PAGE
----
Exploiting Sparsity for Efficient Contrastive Self-Supervised Learning

Jian Meng

Contrastive learning (CL) (or its variants) has been a popular learning scheme in the self-supervised learning domain, achieving similar performance as supervised learning without massive labeling efforts. Despite the labeling efficiency, wide and large models are required to achieve high accuracy for CL, which incurs a high amount of computation and hinders the pragmatic merit of self-supervised learning. Pursuing sparsity could effectively reduce the model size and improve the efficiency, but we observed that state-of-the-art pruning methods for supervised learning are not always feasible in the contrastive learning domain.

This talk will present two novel sparsification methods designed for energy-efficient contrastive learning. First, for dynamic activation sparsity, we present contrastive dual gating (CDG), a novel pruning algorithm that skips the uninformative features during contrastive learning without hurting the trainability of the networks. Second, for weight sparsity, we introduce synchronized contrastive pruning (SyncCP), which investigates synchronized weight sparsification in the two contrastive branches, while embracing the advantage of asymmetrical CL. Both methods are evaluated comprehensively with both structured and unstructured sparsity, as well as GPU-friendly N:M structured fine-grained sparsity.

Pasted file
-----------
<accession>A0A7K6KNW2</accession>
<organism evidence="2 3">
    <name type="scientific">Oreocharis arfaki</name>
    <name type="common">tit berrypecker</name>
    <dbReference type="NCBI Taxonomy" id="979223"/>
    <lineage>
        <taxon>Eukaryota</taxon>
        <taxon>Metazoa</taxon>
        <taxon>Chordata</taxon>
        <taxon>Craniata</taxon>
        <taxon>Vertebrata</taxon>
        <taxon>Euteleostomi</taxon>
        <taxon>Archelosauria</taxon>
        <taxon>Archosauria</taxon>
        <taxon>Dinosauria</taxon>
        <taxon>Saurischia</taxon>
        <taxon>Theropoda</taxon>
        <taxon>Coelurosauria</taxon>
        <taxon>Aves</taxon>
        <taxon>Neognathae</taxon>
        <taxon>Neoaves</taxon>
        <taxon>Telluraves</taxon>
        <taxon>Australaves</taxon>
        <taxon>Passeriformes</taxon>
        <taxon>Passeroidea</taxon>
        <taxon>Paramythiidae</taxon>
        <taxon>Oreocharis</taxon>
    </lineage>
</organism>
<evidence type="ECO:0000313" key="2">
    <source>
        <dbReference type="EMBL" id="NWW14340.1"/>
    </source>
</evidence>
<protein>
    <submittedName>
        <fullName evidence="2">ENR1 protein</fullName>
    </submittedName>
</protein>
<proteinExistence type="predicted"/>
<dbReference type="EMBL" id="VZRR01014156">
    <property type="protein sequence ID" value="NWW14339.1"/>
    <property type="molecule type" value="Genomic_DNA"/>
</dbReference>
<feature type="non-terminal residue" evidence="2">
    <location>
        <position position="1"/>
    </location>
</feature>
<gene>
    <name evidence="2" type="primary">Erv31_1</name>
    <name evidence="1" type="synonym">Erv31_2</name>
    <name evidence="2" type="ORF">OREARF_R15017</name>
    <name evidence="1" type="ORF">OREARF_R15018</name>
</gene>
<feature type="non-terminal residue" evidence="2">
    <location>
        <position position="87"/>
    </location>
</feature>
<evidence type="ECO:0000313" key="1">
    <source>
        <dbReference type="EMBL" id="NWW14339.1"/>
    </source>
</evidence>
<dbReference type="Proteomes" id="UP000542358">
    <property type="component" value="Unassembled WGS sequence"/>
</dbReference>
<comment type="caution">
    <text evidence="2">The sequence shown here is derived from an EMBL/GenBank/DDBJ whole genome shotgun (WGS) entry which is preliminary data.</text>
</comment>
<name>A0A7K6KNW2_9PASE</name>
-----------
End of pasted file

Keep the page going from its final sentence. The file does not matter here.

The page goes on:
Bio: Jian Meng received the B.S degree from Portland State University, Portland, USA, in 2019. He has been pursuing the Ph.D. degree with the School of Electrical, Computer and Energy Engineering, Arizona State University, Tempe, AZ, USA. Jian will continue his PhD study at Cornell Tech starting from Fall 2023. His current research focuses on the deep neural network compression optimization, self-supervised learning, hardware – software co-design with neuromorphic hardware acceleration, neuromorphic algorithm design for event-based vision and spiking neural networks, and energy efficient object rendering.